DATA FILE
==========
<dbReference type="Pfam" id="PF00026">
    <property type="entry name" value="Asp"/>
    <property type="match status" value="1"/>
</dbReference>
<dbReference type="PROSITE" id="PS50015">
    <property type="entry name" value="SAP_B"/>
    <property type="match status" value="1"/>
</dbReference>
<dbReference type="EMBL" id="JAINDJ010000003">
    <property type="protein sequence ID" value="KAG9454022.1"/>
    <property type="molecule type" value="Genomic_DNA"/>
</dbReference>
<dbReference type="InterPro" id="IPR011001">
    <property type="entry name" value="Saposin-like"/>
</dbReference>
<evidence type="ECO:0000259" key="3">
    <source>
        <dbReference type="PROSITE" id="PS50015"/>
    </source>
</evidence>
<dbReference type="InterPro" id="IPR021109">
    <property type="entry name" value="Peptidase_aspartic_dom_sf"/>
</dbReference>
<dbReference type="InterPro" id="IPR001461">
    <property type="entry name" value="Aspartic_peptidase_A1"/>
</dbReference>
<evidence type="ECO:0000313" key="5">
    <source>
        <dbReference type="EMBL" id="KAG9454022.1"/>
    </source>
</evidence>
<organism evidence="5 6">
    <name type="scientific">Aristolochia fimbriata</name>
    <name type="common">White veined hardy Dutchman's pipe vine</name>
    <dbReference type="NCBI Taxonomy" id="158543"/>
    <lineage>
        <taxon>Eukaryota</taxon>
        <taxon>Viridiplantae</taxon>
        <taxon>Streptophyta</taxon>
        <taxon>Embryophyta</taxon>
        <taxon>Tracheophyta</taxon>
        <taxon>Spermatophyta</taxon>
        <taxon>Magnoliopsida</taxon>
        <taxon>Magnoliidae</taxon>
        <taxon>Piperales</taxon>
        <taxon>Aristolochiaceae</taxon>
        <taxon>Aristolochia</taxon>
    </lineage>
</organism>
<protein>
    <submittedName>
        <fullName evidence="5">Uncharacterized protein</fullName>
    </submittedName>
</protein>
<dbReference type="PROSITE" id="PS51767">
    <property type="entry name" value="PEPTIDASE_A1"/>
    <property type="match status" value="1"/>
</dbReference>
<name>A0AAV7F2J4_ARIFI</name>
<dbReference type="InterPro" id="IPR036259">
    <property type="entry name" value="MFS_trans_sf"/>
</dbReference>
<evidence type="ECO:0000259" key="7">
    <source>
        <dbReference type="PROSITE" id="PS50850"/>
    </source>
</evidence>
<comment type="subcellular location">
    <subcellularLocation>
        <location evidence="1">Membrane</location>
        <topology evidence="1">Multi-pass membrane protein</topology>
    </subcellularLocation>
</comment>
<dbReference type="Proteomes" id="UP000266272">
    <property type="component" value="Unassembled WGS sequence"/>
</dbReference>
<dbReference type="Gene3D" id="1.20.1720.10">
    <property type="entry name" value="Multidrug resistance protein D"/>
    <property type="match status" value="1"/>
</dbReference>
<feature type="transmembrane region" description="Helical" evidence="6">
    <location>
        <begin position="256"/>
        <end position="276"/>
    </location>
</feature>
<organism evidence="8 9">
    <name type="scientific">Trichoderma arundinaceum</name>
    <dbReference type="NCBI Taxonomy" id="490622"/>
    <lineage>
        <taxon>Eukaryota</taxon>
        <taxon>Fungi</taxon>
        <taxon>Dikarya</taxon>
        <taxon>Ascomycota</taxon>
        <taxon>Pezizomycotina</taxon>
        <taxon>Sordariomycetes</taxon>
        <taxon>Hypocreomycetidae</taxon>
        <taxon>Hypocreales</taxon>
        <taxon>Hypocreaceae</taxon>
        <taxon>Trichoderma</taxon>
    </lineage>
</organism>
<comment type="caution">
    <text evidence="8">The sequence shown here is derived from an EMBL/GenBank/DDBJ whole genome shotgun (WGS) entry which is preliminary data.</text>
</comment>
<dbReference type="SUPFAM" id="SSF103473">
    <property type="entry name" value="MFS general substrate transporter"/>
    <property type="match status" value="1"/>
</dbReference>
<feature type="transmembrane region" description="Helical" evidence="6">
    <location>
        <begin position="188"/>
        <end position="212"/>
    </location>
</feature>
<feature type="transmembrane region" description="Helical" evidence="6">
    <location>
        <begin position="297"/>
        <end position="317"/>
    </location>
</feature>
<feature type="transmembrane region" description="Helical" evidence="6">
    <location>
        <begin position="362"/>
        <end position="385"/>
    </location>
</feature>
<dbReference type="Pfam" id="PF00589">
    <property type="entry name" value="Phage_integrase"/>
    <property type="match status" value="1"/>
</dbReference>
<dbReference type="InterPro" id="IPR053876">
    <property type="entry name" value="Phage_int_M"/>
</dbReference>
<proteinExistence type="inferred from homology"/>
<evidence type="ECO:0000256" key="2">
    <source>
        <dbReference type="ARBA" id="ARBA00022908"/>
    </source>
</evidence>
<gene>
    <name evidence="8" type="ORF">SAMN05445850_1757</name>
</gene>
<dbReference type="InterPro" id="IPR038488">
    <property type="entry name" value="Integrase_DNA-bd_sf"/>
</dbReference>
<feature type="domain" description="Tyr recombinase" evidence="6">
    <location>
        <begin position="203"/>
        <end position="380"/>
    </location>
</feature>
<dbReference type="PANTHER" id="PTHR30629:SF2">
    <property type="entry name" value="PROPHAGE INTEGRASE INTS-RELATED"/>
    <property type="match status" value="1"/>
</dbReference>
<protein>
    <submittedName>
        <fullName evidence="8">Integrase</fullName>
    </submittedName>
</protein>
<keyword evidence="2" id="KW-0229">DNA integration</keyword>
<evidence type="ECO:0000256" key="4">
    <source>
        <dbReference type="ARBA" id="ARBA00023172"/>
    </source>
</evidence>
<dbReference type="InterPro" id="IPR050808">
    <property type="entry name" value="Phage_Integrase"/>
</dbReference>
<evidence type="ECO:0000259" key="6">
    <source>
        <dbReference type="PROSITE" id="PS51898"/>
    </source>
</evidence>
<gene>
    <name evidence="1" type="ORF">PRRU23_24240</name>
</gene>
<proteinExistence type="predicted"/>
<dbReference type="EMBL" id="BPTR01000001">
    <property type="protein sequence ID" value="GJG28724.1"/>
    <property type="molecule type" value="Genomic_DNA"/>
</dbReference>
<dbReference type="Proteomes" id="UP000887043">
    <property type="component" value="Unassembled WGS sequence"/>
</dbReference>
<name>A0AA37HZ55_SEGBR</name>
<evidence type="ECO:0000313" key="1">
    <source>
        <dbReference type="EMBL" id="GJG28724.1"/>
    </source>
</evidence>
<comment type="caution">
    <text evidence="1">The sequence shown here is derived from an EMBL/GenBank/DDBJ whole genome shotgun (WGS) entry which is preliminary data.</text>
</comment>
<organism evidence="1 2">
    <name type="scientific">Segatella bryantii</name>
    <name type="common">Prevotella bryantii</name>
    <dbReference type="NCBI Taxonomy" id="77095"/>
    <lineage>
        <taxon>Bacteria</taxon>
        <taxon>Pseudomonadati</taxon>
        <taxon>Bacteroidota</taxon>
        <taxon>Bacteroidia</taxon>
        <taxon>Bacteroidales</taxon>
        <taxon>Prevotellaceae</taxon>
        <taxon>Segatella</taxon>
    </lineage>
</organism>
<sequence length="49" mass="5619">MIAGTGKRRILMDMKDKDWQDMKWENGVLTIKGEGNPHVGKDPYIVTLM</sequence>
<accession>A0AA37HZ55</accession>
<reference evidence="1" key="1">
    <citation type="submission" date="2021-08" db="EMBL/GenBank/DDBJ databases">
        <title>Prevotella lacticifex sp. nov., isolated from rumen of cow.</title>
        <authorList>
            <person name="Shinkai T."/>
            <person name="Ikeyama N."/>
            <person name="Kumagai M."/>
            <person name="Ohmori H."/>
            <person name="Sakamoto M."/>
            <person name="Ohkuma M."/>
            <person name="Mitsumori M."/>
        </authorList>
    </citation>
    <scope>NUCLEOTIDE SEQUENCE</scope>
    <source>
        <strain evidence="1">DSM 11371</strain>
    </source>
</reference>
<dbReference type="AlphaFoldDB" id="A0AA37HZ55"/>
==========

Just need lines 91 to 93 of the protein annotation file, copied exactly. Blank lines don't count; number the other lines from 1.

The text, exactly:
        <taxon>Eukaryota</taxon>
        <taxon>Fungi</taxon>
        <taxon>Dikarya</taxon>